The main difference between political parties
Forget their economic policies, the most important difference between our political parties is in their attitude towards democracy and the freedom of the individual.
You've probably heard more than a few people declaim politicians, saying they're all the same, and you might as well not vote at all.
Such cynicism is understandable, especially after the expenses scandal, but wrong-headed. There are plenty of differences between the parties. On economic policy, for example, the gaps between the parties are growing ever more obvious as the election campaign rattles on.
But there's something far more important on which there's an extremely clear divide: their general attitude towards democracy and the freedom of the individual. The current Labour government has passed some really rather draconian legislation, including - but not limited to - the rightly reviled ID cards project.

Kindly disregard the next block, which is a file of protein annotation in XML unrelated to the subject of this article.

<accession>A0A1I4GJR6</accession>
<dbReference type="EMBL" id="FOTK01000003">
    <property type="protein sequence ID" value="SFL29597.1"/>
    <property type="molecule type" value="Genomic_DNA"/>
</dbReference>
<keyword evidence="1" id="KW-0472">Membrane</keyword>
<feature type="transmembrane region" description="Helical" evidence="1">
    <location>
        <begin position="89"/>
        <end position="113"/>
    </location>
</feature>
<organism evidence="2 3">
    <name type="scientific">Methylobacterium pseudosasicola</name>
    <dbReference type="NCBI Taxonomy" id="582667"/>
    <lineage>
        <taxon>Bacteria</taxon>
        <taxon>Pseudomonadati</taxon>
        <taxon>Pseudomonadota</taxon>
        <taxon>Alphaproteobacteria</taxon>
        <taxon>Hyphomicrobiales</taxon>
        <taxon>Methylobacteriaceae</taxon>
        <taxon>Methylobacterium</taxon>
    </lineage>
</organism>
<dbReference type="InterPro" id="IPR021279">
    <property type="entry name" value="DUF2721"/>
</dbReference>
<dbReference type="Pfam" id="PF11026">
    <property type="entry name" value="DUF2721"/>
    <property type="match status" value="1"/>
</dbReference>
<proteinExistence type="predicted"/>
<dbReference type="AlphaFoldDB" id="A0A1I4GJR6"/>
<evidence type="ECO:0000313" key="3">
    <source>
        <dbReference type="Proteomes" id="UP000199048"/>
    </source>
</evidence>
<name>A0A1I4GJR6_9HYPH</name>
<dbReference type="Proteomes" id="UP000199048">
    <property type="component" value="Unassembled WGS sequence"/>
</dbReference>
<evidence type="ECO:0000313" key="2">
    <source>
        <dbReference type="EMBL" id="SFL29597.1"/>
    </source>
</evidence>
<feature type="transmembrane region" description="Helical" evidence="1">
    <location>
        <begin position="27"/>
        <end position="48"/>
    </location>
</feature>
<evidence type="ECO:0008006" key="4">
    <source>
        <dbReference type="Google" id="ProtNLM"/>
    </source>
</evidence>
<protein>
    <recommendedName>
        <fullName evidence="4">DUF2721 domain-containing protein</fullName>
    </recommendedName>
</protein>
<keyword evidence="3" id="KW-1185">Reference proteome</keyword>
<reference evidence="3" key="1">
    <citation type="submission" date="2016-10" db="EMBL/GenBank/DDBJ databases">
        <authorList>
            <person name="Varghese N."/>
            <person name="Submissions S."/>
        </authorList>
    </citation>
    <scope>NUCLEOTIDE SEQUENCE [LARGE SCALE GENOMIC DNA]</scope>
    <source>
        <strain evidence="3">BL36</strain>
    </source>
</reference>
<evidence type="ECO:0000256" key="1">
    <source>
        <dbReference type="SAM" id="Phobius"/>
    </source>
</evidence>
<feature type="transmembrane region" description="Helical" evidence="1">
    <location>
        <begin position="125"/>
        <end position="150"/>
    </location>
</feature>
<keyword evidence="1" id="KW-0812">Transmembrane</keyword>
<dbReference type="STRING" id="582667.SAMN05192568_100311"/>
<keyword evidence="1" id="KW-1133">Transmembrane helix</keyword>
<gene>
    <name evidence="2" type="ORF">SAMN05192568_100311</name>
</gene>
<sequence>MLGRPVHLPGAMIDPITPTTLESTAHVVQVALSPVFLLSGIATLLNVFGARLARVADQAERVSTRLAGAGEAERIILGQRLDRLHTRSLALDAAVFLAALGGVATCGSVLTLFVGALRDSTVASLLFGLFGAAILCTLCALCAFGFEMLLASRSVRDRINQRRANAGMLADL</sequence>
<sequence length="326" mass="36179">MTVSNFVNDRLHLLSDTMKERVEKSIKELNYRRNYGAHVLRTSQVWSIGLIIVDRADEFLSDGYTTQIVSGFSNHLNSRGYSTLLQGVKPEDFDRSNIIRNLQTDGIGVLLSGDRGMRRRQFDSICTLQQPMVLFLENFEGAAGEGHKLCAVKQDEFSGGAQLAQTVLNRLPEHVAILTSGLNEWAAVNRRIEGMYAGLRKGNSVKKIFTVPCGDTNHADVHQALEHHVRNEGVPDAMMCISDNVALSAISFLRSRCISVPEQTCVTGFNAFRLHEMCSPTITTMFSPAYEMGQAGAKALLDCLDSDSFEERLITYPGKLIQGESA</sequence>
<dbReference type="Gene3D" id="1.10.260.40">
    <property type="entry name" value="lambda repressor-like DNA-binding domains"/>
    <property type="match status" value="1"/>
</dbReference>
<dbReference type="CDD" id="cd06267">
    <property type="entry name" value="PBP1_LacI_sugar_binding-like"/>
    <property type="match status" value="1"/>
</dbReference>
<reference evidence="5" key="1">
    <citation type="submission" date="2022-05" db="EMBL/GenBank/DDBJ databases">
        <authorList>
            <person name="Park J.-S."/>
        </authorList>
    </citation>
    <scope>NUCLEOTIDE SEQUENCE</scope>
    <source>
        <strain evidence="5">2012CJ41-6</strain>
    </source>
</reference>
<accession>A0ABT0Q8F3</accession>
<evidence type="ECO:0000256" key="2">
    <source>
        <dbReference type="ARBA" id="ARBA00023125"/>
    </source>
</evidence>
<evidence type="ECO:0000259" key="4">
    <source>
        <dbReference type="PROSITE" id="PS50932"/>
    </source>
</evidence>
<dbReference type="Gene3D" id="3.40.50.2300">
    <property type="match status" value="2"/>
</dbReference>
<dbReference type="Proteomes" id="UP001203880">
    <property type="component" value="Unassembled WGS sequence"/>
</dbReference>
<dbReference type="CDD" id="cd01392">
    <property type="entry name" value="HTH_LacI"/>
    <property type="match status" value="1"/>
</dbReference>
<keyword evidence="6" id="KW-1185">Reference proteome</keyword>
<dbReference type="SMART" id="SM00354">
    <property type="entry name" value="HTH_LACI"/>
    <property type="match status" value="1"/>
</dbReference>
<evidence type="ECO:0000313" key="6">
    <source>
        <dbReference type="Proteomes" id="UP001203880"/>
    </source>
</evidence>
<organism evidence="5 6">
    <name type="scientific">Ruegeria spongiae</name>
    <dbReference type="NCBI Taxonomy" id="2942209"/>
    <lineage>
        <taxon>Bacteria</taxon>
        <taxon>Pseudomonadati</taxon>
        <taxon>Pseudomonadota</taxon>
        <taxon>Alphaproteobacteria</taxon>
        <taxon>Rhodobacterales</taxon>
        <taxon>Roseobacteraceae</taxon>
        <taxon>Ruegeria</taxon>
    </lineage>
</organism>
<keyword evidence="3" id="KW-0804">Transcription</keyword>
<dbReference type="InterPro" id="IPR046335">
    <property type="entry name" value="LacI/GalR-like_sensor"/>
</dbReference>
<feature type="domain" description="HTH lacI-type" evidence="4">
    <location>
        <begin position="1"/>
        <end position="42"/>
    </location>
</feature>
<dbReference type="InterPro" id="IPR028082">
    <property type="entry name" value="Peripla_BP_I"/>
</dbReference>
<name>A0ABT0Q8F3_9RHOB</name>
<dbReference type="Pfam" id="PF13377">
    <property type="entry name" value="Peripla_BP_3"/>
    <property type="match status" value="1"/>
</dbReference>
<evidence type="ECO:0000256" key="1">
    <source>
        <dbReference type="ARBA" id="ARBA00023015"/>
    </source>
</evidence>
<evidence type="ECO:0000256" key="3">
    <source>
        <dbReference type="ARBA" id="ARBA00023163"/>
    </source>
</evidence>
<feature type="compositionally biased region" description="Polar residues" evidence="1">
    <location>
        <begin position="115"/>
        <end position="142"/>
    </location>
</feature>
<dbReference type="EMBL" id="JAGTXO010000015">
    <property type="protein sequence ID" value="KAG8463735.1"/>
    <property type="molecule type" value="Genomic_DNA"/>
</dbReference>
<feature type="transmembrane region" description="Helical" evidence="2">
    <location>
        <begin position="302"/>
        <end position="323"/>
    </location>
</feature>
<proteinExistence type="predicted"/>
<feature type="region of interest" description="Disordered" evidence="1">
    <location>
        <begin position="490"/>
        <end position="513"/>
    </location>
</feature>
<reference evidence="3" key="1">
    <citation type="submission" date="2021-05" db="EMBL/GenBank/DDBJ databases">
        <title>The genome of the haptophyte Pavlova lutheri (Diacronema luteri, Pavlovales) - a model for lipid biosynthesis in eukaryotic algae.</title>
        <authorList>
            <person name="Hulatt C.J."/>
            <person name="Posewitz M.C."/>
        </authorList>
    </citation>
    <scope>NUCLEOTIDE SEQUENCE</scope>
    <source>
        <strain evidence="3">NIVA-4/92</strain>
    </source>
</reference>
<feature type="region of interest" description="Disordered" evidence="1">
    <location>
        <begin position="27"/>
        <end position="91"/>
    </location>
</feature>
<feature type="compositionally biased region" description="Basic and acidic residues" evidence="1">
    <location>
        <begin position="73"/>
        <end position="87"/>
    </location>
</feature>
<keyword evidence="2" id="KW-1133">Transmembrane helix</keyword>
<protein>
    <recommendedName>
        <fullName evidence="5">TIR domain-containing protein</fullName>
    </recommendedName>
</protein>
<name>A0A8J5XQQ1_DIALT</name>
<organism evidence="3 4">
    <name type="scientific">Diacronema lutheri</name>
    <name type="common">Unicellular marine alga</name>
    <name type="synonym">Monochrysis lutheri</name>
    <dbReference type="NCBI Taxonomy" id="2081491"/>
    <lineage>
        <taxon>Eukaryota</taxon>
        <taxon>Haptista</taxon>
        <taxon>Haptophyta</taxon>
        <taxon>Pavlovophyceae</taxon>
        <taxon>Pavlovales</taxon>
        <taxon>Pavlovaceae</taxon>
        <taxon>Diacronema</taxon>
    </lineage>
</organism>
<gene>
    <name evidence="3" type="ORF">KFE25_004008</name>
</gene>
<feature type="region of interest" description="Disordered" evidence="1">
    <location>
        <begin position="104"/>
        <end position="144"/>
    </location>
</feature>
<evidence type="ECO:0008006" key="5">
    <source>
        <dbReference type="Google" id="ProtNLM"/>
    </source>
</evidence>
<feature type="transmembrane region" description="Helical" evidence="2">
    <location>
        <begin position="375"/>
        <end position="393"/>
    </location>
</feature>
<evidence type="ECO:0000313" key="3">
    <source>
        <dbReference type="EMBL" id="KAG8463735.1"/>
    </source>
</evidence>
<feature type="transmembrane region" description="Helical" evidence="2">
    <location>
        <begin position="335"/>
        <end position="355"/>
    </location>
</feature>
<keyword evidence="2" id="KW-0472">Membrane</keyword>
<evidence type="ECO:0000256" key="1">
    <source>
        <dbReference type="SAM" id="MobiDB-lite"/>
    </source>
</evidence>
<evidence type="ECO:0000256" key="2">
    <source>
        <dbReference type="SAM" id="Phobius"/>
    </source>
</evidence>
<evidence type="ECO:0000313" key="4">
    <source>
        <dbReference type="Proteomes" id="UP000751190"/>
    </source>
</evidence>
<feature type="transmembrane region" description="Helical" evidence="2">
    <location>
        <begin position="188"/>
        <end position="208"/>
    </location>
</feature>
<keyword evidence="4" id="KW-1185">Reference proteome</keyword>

This has prompted the Liberal Democrats to put together an interesting score sheet at 'How authoritarian is your MP?' Obviously, given the source, it's not unbiased. But they've listed ten pieces of legislation attacking civil liberties, and scored every MP on how they voted.
Looking down the list of 619 MPs, what's striking is that the entire top half of the list (the most authoritarian MPs) are all Labour MPs. Sure, it takes guts to vote against your party. But if you're sick of economic fudge, and need to see a clear divide between the parties to persuade you to get out there and vote, then this one looks pretty compelling to me.